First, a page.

The Florida Rights Restoration Coalition is swinging through North Florida this week on a statewide bus tour. The group is running a high-profile fundraising effort to pay fines and fees for felons, so they can again vote in elections.
It was behind 2018’s Amendment 4, which cleared the way for many people with a felony to regain the right to vote after completing their sentence – but has faced significant legal challenges.
On its bus tour through Florida, the Coalition has already made stops in Pensacola and Panama City, and is visiting Gadsden County and Tallahassee Wednesday. Neil Volz, the group’s deputy director, said they’re coming through with a message.
“Now that the voter registration deadline has passed, we are squarely focused on communicating with the FRRC family of returning citizens in all the communities across the state, our families, our loved ones, about the importance of voting,” Volz told WFSU Tuesday.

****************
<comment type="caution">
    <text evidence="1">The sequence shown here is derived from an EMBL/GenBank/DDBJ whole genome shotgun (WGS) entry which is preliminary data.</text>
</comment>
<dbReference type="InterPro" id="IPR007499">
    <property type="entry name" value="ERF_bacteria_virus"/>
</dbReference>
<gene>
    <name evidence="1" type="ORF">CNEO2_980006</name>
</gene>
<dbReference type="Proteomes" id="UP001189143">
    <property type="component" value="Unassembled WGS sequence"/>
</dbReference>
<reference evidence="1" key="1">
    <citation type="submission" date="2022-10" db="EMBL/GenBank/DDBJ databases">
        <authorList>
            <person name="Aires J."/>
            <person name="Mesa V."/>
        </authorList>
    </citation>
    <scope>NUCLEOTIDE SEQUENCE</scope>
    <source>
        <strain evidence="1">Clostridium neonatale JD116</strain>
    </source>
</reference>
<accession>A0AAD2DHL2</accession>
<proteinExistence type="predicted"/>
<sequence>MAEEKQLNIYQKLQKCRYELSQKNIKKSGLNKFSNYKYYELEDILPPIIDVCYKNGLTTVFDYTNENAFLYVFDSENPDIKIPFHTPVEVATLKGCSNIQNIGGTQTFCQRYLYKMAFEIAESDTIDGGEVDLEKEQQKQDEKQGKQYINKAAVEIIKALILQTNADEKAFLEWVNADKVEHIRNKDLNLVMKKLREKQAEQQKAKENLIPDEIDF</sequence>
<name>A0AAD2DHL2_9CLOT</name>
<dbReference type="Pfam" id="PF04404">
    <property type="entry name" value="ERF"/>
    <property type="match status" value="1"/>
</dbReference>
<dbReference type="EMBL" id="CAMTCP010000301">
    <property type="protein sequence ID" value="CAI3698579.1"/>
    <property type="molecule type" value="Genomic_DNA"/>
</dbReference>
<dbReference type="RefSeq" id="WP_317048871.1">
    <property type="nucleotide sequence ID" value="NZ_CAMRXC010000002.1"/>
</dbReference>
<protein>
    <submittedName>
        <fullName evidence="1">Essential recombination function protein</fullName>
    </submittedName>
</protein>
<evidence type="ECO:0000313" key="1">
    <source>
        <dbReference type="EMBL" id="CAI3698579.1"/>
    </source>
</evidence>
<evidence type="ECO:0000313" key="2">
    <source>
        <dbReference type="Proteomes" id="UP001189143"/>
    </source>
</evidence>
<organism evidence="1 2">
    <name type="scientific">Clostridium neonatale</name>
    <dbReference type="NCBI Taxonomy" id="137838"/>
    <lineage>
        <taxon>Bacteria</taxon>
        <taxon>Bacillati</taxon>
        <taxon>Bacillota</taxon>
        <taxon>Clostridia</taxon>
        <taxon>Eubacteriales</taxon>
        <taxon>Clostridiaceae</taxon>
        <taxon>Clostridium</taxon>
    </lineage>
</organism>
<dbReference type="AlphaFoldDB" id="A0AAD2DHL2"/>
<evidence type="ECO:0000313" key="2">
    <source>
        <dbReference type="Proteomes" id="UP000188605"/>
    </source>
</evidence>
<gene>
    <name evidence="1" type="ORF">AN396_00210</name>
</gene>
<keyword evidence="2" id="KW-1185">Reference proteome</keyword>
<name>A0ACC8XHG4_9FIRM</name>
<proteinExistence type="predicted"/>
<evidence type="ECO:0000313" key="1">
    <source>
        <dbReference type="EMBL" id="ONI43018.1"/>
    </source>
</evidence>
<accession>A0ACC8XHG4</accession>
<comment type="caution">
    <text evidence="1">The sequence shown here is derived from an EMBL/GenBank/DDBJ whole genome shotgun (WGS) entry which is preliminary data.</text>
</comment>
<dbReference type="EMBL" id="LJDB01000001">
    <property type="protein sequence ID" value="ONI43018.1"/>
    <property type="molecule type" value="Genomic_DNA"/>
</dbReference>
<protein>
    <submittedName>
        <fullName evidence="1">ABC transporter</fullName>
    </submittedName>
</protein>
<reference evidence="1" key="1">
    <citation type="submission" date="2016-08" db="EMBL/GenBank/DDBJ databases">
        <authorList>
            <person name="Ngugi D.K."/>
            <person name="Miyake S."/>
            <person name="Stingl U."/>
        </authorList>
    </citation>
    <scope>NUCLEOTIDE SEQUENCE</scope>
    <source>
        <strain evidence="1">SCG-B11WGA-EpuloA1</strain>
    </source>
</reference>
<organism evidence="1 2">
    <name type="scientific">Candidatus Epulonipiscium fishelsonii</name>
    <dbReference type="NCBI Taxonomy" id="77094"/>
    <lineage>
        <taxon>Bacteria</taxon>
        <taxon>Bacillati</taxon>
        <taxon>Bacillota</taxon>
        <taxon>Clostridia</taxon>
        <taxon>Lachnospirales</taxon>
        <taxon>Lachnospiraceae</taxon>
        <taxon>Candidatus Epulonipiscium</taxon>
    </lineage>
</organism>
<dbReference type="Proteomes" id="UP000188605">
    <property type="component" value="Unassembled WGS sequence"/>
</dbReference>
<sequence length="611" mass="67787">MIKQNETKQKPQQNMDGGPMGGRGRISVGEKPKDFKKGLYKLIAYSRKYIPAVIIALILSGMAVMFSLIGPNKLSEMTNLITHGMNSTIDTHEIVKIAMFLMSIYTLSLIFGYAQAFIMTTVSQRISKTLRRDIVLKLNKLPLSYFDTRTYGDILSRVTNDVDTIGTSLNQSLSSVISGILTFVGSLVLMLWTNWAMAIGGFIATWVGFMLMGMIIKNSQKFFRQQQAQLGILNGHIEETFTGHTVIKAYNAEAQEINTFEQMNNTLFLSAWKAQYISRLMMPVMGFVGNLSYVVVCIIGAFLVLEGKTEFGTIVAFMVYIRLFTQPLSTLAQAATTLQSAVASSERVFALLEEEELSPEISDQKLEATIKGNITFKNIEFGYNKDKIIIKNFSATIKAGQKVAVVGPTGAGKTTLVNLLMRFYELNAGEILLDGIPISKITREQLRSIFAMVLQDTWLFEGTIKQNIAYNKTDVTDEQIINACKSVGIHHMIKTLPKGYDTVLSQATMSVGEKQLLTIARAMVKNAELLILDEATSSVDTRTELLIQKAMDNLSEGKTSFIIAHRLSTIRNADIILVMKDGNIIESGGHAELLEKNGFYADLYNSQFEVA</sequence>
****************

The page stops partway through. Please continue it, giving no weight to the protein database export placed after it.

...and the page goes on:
As always, Volz says, the group’s effort to raise money toward paying fines and fees continues.
“Since 2019, when we started the fines and fees program, up to right now, we have raised and spent nearly $27 million to help returning citizens become eligible to vote,” he said.
Volz says the Coalition isn’t stopping that effort after the November election, he expects it to extend into the years ahead.
Volz himself has a felony in his past, and got his right to vote restored by Amendment 4. But just recently, Florida’s Clemency Board gave him back some more civil rights: He can now serve on a jury of his peers and run for public office.
“There’s tens of thousands of people in the state who have signed up and are facing a similar situation,” Volz said. “So, it was a real cool moment for me, I felt like I could see myself being restored with my community.”
Though, Volz said the Clemency Board meeting did have a “bittersweet moment.” His friend and colleague Desmond Meade, who heads the Coalition, had his application for rights reinstatement tabled by the Florida Cabinet.